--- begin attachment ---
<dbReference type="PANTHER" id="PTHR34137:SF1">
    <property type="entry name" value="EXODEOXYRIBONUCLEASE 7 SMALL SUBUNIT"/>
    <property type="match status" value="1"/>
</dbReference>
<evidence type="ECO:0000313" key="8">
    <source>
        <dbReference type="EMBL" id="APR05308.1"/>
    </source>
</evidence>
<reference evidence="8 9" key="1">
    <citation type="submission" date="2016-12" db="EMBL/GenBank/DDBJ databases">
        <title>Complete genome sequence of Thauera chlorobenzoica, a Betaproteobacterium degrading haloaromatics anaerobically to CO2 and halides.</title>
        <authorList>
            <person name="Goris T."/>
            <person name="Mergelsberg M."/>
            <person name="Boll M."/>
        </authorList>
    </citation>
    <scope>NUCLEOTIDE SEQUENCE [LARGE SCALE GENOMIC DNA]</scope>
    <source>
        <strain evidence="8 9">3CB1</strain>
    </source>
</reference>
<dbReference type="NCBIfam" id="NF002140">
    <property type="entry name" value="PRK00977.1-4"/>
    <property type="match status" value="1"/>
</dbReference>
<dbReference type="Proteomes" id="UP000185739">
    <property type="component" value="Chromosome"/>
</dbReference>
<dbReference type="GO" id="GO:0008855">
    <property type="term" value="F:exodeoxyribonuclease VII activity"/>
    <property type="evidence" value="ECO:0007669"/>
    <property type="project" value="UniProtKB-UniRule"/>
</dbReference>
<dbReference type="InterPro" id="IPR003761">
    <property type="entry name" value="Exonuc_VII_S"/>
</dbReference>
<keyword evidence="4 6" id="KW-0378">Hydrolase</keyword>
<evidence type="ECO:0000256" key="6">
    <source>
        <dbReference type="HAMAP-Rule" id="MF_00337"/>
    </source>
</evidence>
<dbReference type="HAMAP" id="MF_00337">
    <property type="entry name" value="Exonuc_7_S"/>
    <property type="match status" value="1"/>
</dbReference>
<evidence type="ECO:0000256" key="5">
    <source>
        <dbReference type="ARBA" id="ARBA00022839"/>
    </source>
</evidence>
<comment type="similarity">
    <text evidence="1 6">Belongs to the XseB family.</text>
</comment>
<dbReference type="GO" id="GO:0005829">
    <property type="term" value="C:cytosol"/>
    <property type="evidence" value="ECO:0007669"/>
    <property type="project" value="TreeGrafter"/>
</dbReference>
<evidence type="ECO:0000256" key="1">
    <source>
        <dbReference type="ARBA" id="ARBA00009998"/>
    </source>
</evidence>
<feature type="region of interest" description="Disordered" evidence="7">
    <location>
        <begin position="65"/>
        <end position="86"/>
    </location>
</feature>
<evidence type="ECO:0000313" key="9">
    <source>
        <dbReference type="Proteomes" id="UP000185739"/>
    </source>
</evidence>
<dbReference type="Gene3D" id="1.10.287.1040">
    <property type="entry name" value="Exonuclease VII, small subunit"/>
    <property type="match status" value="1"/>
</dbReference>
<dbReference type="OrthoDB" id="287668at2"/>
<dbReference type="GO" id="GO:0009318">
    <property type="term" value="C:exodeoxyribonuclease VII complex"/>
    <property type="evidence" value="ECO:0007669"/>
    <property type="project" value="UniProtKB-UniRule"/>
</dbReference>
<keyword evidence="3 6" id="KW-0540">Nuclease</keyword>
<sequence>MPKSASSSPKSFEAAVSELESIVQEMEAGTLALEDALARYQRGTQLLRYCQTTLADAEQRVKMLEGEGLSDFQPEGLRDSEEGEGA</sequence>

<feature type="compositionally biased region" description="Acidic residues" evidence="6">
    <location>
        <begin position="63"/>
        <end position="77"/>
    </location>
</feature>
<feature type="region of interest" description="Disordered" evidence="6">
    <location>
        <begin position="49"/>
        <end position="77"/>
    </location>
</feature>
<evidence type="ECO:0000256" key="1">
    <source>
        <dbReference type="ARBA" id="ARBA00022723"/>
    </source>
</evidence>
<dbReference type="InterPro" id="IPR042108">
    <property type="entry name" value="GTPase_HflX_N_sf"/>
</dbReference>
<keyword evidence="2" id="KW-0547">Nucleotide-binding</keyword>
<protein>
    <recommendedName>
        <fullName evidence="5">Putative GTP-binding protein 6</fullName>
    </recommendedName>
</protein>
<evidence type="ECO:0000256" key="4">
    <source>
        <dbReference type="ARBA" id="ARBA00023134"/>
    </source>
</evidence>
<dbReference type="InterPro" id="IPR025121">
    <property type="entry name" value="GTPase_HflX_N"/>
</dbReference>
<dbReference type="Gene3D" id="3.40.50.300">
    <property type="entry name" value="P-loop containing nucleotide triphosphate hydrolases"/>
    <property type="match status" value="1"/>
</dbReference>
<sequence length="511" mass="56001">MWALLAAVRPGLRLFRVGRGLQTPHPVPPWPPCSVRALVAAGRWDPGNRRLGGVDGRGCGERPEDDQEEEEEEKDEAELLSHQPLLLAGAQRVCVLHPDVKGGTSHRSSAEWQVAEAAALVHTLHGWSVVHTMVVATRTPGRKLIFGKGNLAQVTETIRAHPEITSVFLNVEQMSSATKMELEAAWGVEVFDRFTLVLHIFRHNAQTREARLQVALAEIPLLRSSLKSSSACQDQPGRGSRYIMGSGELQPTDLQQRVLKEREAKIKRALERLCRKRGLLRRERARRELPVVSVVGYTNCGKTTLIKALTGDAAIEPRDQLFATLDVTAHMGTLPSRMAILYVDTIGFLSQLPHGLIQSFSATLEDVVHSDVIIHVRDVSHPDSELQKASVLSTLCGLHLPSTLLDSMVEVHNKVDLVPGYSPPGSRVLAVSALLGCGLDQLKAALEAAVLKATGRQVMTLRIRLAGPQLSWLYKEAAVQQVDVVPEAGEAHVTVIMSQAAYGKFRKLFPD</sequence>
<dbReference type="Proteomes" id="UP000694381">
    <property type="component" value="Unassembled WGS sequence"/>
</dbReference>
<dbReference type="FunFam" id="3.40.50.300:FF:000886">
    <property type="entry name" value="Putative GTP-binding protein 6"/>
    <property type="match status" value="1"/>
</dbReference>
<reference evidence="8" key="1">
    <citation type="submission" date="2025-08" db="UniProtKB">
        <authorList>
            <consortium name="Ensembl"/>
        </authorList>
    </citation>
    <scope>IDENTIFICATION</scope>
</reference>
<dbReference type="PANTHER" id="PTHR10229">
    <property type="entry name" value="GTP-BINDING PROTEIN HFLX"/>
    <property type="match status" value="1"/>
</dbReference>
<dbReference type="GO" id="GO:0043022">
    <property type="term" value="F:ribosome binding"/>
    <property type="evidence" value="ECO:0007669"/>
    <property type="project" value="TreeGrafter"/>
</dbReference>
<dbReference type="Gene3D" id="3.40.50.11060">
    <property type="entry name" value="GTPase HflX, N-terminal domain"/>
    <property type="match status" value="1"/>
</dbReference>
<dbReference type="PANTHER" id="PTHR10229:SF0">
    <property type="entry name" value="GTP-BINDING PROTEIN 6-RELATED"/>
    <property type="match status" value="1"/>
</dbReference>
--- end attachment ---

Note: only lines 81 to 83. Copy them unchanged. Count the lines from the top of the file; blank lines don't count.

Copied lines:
</dbReference>
<dbReference type="OrthoDB" id="287668at2"/>
<dbReference type="GO" id="GO:0009318">